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How Are Mendelian Inheritance, Polygenic Inheritance and Pleiotropy Different from Each Other? - Biology

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How are Mendelian inheritance, polygenic inheritance and pleiotropy different from each other?

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Solution

Mendelian inheritance refers to the expression of monogenic traits, i.e. gene expression is controlled by one gene. In a pair of alleles, an expression of the recessive gene is always masked by the expression of a dominant gene. The ability of a gene to have multiple phenotypic effects because it influences several characters simultaneously is called pleiotropy. It is due to the effect of the gene on two or more inter-related metabolic pathways which contributes to the formation of different phenotypes.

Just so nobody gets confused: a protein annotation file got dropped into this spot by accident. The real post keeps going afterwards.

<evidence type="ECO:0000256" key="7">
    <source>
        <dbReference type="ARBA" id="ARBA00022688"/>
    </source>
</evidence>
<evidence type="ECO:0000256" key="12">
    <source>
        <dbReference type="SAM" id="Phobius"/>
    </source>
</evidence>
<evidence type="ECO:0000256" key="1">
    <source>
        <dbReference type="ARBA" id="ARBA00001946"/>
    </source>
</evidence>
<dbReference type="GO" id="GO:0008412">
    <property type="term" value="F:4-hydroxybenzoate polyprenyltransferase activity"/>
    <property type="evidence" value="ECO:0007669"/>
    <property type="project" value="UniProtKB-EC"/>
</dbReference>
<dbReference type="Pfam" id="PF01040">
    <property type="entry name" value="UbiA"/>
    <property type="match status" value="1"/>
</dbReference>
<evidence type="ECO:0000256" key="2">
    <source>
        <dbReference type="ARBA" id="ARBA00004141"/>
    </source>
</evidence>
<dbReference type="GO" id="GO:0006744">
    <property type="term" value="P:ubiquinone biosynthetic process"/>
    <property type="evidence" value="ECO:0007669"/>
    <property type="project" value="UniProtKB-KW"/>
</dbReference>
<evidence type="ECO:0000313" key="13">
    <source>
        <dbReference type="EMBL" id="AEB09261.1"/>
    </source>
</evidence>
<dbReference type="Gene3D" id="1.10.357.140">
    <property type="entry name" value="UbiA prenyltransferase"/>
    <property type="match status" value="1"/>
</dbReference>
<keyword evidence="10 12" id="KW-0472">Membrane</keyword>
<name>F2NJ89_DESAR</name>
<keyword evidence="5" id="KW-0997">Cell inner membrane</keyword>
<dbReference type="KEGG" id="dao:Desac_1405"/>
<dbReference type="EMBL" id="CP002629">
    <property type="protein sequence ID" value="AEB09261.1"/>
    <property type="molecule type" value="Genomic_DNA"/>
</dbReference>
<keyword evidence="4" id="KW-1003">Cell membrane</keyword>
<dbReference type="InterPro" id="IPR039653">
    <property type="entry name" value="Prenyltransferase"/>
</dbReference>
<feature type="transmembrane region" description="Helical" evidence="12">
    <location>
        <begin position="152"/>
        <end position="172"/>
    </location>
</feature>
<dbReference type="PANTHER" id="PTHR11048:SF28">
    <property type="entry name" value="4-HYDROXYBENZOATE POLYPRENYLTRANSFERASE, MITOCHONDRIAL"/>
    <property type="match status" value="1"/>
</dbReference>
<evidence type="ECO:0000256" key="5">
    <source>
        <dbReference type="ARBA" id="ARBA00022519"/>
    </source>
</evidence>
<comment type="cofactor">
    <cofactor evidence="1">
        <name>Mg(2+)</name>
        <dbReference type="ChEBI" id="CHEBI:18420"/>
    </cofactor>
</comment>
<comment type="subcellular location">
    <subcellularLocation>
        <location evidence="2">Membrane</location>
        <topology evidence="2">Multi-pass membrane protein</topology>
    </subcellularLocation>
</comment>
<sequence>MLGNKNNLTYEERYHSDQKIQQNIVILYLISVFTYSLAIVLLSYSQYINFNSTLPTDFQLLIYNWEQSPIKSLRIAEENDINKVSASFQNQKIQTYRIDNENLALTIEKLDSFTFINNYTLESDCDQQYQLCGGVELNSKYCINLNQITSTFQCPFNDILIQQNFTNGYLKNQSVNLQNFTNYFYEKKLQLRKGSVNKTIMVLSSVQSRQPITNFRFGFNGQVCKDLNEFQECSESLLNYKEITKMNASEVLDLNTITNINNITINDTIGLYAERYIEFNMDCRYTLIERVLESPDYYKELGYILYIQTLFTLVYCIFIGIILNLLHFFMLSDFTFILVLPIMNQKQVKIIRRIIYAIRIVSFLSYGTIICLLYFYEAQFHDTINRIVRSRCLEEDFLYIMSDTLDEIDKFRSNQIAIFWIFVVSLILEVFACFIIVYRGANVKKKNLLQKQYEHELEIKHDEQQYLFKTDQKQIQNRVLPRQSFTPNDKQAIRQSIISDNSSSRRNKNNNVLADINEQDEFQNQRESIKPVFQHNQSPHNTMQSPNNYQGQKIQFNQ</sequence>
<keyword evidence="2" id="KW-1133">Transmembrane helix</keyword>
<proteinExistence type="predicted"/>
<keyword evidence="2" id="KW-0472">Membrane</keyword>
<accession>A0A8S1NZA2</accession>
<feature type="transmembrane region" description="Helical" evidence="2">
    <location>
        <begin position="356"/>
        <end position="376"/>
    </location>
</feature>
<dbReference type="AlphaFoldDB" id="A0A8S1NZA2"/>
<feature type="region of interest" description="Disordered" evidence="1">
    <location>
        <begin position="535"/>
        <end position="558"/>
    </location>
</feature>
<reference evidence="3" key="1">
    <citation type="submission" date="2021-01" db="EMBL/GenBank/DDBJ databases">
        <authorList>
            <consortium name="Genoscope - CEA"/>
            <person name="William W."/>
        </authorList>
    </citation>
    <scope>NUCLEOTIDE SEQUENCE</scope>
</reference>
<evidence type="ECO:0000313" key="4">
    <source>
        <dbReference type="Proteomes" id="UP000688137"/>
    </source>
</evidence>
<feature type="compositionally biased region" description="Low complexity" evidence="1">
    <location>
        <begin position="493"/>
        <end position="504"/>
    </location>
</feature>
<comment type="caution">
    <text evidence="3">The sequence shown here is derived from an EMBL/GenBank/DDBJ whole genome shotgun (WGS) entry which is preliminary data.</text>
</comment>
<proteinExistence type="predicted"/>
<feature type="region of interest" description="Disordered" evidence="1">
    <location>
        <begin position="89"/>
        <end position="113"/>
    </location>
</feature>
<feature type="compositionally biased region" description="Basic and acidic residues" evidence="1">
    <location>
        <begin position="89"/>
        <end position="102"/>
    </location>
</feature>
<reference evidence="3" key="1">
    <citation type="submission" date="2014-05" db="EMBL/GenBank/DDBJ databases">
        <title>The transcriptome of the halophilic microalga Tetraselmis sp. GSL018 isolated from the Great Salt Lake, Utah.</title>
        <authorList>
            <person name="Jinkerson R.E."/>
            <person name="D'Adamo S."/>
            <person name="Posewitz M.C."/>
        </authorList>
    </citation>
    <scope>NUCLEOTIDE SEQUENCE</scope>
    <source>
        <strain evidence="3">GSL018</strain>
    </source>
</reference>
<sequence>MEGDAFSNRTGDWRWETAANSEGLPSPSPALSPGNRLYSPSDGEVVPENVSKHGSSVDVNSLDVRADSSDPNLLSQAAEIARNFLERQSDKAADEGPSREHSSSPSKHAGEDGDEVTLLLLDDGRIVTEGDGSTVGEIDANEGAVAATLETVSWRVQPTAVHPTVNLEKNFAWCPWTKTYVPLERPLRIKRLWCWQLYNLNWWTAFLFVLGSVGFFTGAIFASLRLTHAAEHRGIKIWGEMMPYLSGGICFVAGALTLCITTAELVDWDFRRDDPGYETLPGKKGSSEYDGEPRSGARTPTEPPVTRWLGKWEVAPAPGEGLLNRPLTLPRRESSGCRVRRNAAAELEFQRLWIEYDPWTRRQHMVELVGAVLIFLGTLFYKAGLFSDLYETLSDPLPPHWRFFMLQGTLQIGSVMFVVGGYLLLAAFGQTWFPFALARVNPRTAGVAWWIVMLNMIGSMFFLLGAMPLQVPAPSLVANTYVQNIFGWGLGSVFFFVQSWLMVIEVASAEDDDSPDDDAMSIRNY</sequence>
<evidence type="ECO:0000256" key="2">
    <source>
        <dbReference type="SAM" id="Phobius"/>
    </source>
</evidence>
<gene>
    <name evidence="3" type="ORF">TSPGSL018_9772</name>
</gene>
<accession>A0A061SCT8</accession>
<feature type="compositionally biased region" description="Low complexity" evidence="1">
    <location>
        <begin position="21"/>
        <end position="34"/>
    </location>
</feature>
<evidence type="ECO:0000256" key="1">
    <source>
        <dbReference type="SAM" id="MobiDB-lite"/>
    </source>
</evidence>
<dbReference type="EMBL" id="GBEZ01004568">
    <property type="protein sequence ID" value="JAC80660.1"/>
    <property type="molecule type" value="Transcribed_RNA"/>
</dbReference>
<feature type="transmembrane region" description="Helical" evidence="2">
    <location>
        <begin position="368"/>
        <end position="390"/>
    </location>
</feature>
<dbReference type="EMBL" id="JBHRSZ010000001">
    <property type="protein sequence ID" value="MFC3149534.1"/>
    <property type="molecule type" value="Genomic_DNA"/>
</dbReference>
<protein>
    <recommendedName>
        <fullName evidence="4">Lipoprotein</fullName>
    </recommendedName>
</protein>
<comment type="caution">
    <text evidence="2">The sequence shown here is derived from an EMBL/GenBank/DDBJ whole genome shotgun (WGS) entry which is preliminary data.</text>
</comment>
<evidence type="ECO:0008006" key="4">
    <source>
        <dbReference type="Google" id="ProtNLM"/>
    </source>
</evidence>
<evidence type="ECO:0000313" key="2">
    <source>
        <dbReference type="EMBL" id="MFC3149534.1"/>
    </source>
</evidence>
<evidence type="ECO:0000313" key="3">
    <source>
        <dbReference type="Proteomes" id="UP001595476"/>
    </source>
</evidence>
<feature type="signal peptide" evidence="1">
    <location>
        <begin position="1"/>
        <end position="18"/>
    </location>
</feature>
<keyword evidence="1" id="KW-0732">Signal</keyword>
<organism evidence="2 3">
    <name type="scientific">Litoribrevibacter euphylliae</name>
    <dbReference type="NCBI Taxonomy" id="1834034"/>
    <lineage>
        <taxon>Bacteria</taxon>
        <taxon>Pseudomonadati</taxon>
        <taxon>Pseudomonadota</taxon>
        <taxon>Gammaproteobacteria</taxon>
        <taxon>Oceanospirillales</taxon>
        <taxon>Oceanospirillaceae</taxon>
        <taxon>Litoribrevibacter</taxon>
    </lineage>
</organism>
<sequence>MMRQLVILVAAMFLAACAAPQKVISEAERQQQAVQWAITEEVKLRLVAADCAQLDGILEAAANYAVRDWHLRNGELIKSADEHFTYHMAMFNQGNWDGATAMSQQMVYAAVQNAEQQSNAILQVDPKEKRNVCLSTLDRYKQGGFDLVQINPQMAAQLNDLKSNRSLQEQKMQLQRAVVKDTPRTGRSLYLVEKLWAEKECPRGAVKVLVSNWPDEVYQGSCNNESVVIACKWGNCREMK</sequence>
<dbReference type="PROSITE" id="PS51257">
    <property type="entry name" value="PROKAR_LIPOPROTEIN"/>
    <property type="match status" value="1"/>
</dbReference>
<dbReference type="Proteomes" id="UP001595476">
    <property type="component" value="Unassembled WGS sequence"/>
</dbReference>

Polygenic inheritance is a type of inheritance controlled by one or more genes in which the dominant alleles have a cumulative effect with each dominant allele expressing a part or unit of the trait, the full being shown only when all the dominant alleles are present.

Concept: Elementary Idea of Polygenic Inheritance
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